NY TImes

“…..Rescue workers from the White Helmets civil defense organization said that many children were among at least 50 dead and 250 wounded. Radi Saad, who writes incident reports for the group, said that volunteers had reached the site not knowing a chemical was present, and that five of them had suffered from exposure to the substance…..”


A different chemical attack in Syria? This time, people collapsed outdoors, and in much larger numbers. The symptoms were also different: They included the pinpoint pupils of victims that characterize nerve agents and other banned toxins. One doctor posted a video of a patient’s eye, showing the pupil reduced to a dot. Several people were sickened simply by coming into contact with the victims.

NY Times

“….Numerous photographs and graphic videos posted online by activists and residents showed children and older adults gasping and struggling to breathe, or lying motionless in the mud as rescue workers ripped off victims’ clothes and hosed them down. The bodies of least 10 children lay lined up on the ground or under a quilt.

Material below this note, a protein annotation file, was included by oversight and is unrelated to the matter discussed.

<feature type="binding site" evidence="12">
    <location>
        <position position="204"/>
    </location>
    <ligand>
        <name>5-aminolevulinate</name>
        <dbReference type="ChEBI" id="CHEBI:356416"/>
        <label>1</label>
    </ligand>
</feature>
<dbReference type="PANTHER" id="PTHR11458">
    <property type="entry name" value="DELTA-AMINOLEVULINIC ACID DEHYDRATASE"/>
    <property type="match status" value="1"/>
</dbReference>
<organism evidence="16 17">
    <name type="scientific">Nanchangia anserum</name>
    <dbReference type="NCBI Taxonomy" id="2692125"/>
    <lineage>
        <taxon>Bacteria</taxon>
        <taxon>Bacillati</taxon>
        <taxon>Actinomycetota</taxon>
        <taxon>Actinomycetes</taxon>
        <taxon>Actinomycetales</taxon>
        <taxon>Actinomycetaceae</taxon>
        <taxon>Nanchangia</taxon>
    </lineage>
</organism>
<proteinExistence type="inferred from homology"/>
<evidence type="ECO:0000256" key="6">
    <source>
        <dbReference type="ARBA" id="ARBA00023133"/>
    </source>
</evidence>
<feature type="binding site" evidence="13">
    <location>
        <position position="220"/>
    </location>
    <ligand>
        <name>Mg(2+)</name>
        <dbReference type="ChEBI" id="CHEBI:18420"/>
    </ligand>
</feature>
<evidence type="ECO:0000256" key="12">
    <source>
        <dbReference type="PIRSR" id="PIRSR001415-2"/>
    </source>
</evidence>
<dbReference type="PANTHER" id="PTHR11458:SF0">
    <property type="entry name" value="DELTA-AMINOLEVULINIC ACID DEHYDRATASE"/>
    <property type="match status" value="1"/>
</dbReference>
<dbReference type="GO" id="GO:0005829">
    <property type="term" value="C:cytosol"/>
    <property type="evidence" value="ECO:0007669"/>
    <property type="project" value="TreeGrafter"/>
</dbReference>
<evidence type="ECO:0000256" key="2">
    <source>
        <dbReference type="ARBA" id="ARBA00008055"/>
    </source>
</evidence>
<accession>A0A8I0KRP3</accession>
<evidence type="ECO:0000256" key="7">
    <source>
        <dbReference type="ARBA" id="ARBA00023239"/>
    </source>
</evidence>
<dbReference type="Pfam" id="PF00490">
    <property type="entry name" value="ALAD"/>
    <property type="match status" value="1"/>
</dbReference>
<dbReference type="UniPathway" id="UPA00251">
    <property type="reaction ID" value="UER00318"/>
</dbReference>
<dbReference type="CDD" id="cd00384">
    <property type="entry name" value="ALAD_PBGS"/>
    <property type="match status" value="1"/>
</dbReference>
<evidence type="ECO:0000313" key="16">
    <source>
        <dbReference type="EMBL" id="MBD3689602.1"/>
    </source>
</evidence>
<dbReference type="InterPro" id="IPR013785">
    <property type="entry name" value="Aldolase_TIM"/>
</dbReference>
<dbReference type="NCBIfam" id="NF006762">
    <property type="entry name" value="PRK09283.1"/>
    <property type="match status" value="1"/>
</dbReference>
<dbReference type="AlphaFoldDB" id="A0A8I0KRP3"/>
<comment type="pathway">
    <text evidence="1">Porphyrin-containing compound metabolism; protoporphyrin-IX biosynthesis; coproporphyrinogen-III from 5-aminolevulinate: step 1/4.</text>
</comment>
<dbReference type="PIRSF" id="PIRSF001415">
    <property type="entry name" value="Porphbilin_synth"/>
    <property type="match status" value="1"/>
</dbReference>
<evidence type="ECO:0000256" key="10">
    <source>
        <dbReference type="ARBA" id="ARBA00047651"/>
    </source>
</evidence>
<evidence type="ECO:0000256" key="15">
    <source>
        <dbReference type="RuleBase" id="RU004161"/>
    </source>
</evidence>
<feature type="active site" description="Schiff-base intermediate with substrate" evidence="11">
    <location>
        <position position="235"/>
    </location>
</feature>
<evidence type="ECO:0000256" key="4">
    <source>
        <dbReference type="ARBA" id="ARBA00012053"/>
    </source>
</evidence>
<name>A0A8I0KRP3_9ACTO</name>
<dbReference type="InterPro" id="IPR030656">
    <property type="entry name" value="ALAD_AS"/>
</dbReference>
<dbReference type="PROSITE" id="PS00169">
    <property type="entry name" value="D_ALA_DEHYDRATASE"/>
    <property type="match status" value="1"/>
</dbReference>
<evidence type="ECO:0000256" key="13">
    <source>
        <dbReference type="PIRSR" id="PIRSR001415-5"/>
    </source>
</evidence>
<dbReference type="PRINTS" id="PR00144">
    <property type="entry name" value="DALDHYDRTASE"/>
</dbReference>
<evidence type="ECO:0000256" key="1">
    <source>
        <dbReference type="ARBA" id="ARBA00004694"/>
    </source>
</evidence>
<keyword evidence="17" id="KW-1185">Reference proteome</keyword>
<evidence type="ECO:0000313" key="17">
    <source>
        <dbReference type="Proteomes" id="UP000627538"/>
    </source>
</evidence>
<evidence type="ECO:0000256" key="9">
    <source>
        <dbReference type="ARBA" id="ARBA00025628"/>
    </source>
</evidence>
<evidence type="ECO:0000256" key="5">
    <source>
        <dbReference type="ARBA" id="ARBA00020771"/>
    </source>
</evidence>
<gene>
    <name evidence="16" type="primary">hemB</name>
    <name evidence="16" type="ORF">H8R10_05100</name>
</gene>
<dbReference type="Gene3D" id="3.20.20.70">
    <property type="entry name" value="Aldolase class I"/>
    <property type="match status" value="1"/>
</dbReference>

Rescue workers from the White Helmets civil defense organization said that many children were among at least 50 dead and 250 wounded…..”


How healthcare suffered when ISIL seized Mosul, Iraq

CITY PROFILE OF MOSUL, IRAQ
Multi-sector assessment of a city under siege

United Nations Human Settlements Programme in Iraq (UN-Habitat) 2016

www.unhabitat.org

Nineveh Governorate was once known for its good
healthcare services and highly-qualified doctors.
Between 2008 and 2014, a substantial number of facilities
were rehabilitated and equipped with new medical
instruments. New specialized hospitals were also planned
in the northern and southern parts of the city, and some
were still under construction when ISIL took over the city
(Map 23).
According to the Ministry of Planning (2013), Mosul city
has in total:
• 13 public hospitals with a 3,200-bed capacity;
• 4 specialized public hospitals (gynaecology, cancer
and nuclear medicine, paediatric and maternity, and
chest diseases and fevers) with a 228-bed capacity;
• 3 private hospitals with a 104-bed capacity;
• 32 public health clinics; and